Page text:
More MS news articles for Mar 2002

Interferon-beta increases the stimulatory capacity of monocyte-derived dendritic cells to induce IL-13, IL-5 and IL-10 in autologous T-cells

http://www.ncbi.nlm.nih.gov/entrez/query.fcgi?cmd=Retrieve&db=PubMed&list_uids=11880160&dopt=Abstract

J Neuroimmunol 2002 Feb;123(1-2):160-9
Wiesemann E, Sonmez D, Heidenreich F, Windhagen A.
Department of Neurology, Medical School Hannover, Carl-Neuberg-Strasse 1, D-30623, Hannover, Germany

Dendritic cells (DCs) are key regulators of immune responses and have been associated with autoimmunity in animal models and human disease.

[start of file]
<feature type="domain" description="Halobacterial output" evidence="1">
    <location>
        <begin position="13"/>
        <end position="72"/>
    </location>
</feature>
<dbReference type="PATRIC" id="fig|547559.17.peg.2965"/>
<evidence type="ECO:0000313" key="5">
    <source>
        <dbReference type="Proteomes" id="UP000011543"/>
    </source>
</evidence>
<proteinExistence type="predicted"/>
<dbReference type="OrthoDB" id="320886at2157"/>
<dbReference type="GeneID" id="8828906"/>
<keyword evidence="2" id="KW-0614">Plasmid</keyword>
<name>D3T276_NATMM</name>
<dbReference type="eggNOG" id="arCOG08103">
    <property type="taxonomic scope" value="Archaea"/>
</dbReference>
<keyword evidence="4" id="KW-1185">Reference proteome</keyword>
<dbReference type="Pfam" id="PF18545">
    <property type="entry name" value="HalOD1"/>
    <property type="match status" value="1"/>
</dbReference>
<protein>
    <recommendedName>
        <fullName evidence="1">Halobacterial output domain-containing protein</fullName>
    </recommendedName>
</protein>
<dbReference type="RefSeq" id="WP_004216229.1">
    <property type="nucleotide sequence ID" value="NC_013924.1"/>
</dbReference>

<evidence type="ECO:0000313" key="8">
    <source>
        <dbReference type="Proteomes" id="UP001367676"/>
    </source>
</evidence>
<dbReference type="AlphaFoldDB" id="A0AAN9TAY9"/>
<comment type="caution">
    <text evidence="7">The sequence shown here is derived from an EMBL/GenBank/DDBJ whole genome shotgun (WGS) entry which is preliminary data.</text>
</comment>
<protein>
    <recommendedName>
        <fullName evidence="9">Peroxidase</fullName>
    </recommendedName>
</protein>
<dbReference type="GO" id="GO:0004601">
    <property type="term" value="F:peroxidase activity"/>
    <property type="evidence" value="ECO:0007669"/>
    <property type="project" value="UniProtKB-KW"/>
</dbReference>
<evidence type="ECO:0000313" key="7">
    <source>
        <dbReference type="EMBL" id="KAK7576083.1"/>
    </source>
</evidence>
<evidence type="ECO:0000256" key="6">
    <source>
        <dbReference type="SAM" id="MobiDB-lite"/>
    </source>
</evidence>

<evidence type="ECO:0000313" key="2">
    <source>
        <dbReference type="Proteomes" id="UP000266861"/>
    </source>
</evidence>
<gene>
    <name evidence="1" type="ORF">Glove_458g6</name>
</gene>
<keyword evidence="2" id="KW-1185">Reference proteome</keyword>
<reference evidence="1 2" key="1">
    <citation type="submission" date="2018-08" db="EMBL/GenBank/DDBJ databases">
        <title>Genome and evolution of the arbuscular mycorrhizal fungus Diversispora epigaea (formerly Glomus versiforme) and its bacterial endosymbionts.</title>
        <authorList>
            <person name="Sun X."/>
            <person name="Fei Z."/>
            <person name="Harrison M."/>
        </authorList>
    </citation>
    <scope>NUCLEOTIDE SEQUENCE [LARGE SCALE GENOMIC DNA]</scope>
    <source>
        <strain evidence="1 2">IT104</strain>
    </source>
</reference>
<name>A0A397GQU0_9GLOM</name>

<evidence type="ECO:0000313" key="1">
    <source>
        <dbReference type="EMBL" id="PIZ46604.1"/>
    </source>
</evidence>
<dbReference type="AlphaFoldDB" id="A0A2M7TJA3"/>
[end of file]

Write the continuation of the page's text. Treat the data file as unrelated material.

The effects of interferon beta (IFN-beta), an immunomodulatory cytokine used in multiple sclerosis (MS) therapy, on DCs are not well understood.

Monocyte-derived DCs at different stages of maturation were stimulated with IFN-beta and DC-phenotype and stimulatory function were measured.

IFN-beta inhibited the development of DCs at early stages but enhanced DC maturation.

Moreover, IFN-beta enhanced the capacity of DCs to stimulate autologous T-cells to secrete IL-13, IL-10 and IL-5.

Thus, IFN-beta has both immunostimulatory and immunosuppressive effects on DCs depending on the stage of maturation.